The first thing that anyone who read Charlotte Brontë’s proto-feminist romance at a formative age will tell you about the story is the red room. There’s something about this baroque bedroom where the infant Jane is sent as punishment that haunts the imagination. Its mahogany pillars, red damask curtains and crimson bedding make her solitary confinement all the more cruel.

In truth, the room occupies only half a dozen pages of the 1847 novel, much as it is just one incident among many in the Octagon’s lively adaptation. Yet its gothic terror seems to bubble up from the depths of Amanda Stoodley’s skeletal set. Not only do Chris Davey’s lights flare through the grating beneath the feet of the young Jane (a ferocious Emma Catterall the day I saw it), but the later scenes involving the deranged Bertha Mason (Leah Walker cackling in the gantry above our heads) have the same hellish hue. Red is also the colour of Bertha’s dress.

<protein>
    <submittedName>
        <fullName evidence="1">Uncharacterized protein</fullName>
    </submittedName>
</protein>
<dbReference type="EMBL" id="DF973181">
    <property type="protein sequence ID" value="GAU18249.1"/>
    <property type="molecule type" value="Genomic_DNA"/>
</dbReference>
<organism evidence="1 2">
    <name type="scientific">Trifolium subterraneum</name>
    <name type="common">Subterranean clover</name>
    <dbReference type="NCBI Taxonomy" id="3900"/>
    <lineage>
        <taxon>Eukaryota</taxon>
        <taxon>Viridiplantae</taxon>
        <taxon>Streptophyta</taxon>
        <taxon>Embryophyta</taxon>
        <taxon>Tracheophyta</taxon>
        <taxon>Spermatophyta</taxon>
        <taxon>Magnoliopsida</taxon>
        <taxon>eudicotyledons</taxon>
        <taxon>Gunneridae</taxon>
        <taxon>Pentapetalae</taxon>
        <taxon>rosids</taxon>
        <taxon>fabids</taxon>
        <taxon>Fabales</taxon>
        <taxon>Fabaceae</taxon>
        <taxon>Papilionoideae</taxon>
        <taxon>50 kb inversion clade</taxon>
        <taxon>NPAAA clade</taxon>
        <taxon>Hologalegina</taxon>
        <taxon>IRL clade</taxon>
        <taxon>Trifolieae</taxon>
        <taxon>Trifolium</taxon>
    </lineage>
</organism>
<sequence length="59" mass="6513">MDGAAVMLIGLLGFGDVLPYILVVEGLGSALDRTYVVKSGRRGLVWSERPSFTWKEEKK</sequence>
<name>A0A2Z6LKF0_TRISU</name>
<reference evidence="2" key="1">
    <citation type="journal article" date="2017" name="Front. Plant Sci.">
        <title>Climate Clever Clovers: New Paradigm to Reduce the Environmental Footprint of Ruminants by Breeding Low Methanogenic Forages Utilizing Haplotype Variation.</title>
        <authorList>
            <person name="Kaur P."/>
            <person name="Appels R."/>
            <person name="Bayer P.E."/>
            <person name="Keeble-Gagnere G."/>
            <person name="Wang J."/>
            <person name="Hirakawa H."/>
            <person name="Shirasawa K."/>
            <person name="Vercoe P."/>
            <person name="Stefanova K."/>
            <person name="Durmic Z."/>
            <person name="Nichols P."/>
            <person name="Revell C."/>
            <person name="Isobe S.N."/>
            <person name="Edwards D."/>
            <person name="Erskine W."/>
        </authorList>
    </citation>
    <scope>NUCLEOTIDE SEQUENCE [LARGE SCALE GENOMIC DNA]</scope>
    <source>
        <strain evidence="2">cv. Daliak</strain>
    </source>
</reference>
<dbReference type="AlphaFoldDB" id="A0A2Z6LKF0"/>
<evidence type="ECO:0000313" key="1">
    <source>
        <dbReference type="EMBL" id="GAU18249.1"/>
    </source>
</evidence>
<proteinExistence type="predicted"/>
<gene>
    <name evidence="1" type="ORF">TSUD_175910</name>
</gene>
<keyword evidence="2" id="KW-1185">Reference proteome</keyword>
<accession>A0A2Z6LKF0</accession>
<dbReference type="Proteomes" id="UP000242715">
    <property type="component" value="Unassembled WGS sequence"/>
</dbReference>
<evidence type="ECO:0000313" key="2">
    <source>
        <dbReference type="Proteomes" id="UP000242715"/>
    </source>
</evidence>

It’s as if the road to emancipation needs Jane not only to find emotional, intellectual and financial independence, but also to escape the nightmare realm of primitive terrors. In this way, Jane Eyre is a tale that looks forward to resistance even as it looks back to an age of superstition.

In the title role of Elizabeth Newman’s pared-back production, Jessica Baglow captures the plain-speaking pragmatism of a woman with little on her side but righteous determination. In her prim turquoise frock and pinned-back hair, she wins us over not with flattery or frivolity but integrity and intelligence. It’s a moot point, though, whether Michael Peavoy, as her would-be lover Rochester, tips too far to the morose side of taciturn; one minute he seems attractively moody, the next plain surly. You end up willing him and Jane to get together even while doubting the wisdom of the match.

The adaptation by Janys Chambers and Lorna French skips through the novel with a light and lucid touch, gaining in wry humour and pace what it loses in emotional intensity. Unburdened by heavy scenery, the cast take on a brisk catalogue of supporting roles – some a better fit than others – helping to maintain a seamless flow from scene to scene to create a gripping and good-hearted production.

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